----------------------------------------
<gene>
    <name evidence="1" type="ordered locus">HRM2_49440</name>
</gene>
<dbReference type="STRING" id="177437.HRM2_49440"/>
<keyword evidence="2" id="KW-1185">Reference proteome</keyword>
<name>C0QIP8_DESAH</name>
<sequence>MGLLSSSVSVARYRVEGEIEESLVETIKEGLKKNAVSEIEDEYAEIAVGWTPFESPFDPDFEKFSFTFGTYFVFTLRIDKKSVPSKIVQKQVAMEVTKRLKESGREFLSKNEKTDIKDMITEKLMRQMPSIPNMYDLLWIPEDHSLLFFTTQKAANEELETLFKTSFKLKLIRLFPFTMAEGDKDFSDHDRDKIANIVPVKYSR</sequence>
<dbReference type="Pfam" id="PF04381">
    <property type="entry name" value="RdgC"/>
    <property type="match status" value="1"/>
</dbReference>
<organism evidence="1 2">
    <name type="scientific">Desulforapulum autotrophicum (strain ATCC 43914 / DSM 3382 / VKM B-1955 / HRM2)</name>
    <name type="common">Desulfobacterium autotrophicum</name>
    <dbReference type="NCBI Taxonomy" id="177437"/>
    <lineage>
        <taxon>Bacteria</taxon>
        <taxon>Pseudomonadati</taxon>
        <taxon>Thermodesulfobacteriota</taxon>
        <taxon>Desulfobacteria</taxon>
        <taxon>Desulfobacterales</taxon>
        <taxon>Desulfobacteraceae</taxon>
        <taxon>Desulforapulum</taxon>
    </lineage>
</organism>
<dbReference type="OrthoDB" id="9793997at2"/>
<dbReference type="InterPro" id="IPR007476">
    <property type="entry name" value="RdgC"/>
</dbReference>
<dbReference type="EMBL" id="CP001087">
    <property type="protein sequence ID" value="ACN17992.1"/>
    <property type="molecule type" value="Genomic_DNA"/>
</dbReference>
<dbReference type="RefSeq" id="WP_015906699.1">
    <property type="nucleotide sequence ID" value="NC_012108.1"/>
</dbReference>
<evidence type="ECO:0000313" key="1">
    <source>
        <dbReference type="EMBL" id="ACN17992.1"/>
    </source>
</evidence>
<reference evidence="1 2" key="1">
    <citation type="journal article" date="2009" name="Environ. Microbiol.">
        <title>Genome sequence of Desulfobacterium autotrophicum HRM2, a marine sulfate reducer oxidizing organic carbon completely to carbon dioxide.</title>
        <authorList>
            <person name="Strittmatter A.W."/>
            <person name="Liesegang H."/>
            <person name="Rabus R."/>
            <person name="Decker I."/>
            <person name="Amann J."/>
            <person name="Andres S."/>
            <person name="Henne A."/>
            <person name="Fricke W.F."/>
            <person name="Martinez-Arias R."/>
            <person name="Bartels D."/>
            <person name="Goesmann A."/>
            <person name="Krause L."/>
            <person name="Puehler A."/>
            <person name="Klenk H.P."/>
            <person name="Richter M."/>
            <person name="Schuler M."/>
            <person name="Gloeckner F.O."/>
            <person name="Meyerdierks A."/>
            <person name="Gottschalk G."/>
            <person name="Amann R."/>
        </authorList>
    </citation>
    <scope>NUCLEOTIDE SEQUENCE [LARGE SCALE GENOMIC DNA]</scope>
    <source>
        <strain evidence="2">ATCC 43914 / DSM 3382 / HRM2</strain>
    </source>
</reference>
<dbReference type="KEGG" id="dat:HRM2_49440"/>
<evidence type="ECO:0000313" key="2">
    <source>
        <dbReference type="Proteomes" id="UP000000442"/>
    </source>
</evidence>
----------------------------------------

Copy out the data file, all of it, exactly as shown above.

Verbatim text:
<gene>
    <name evidence="1" type="ordered locus">HRM2_49440</name>
</gene>
<dbReference type="STRING" id="177437.HRM2_49440"/>
<keyword evidence="2" id="KW-1185">Reference proteome</keyword>
<name>C0QIP8_DESAH</name>
<sequence>MGLLSSSVSVARYRVEGEIEESLVETIKEGLKKNAVSEIEDEYAEIAVGWTPFESPFDPDFEKFSFTFGTYFVFTLRIDKKSVPSKIVQKQVAMEVTKRLKESGREFLSKNEKTDIKDMITEKLMRQMPSIPNMYDLLWIPEDHSLLFFTTQKAANEELETLFKTSFKLKLIRLFPFTMAEGDKDFSDHDRDKIANIVPVKYSR</sequence>
<dbReference type="Pfam" id="PF04381">
    <property type="entry name" value="RdgC"/>
    <property type="match status" value="1"/>
</dbReference>
<organism evidence="1 2">
    <name type="scientific">Desulforapulum autotrophicum (strain ATCC 43914 / DSM 3382 / VKM B-1955 / HRM2)</name>
    <name type="common">Desulfobacterium autotrophicum</name>
    <dbReference type="NCBI Taxonomy" id="177437"/>
    <lineage>
        <taxon>Bacteria</taxon>
        <taxon>Pseudomonadati</taxon>
        <taxon>Thermodesulfobacteriota</taxon>
        <taxon>Desulfobacteria</taxon>
        <taxon>Desulfobacterales</taxon>
        <taxon>Desulfobacteraceae</taxon>
        <taxon>Desulforapulum</taxon>
    </lineage>
</organism>
<dbReference type="OrthoDB" id="9793997at2"/>
<dbReference type="InterPro" id="IPR007476">
    <property type="entry name" value="RdgC"/>
</dbReference>
<dbReference type="EMBL" id="CP001087">
    <property type="protein sequence ID" value="ACN17992.1"/>
    <property type="molecule type" value="Genomic_DNA"/>
</dbReference>
<dbReference type="RefSeq" id="WP_015906699.1">
    <property type="nucleotide sequence ID" value="NC_012108.1"/>
</dbReference>
<evidence type="ECO:0000313" key="1">
    <source>
        <dbReference type="EMBL" id="ACN17992.1"/>
    </source>
</evidence>
<reference evidence="1 2" key="1">
    <citation type="journal article" date="2009" name="Environ. Microbiol.">
        <title>Genome sequence of Desulfobacterium autotrophicum HRM2, a marine sulfate reducer oxidizing organic carbon completely to carbon dioxide.</title>
        <authorList>
            <person name="Strittmatter A.W."/>
            <person name="Liesegang H."/>
            <person name="Rabus R."/>
            <person name="Decker I."/>
            <person name="Amann J."/>
            <person name="Andres S."/>
            <person name="Henne A."/>
            <person name="Fricke W.F."/>
            <person name="Martinez-Arias R."/>
            <person name="Bartels D."/>
            <person name="Goesmann A."/>
            <person name="Krause L."/>
            <person name="Puehler A."/>
            <person name="Klenk H.P."/>
            <person name="Richter M."/>
            <person name="Schuler M."/>
            <person name="Gloeckner F.O."/>
            <person name="Meyerdierks A."/>
            <person name="Gottschalk G."/>
            <person name="Amann R."/>
        </authorList>
    </citation>
    <scope>NUCLEOTIDE SEQUENCE [LARGE SCALE GENOMIC DNA]</scope>
    <source>
        <strain evidence="2">ATCC 43914 / DSM 3382 / HRM2</strain>
    </source>
</reference>
<dbReference type="KEGG" id="dat:HRM2_49440"/>
<evidence type="ECO:0000313" key="2">
    <source>
        <dbReference type="Proteomes" id="UP000000442"/>
    </source>
</evidence>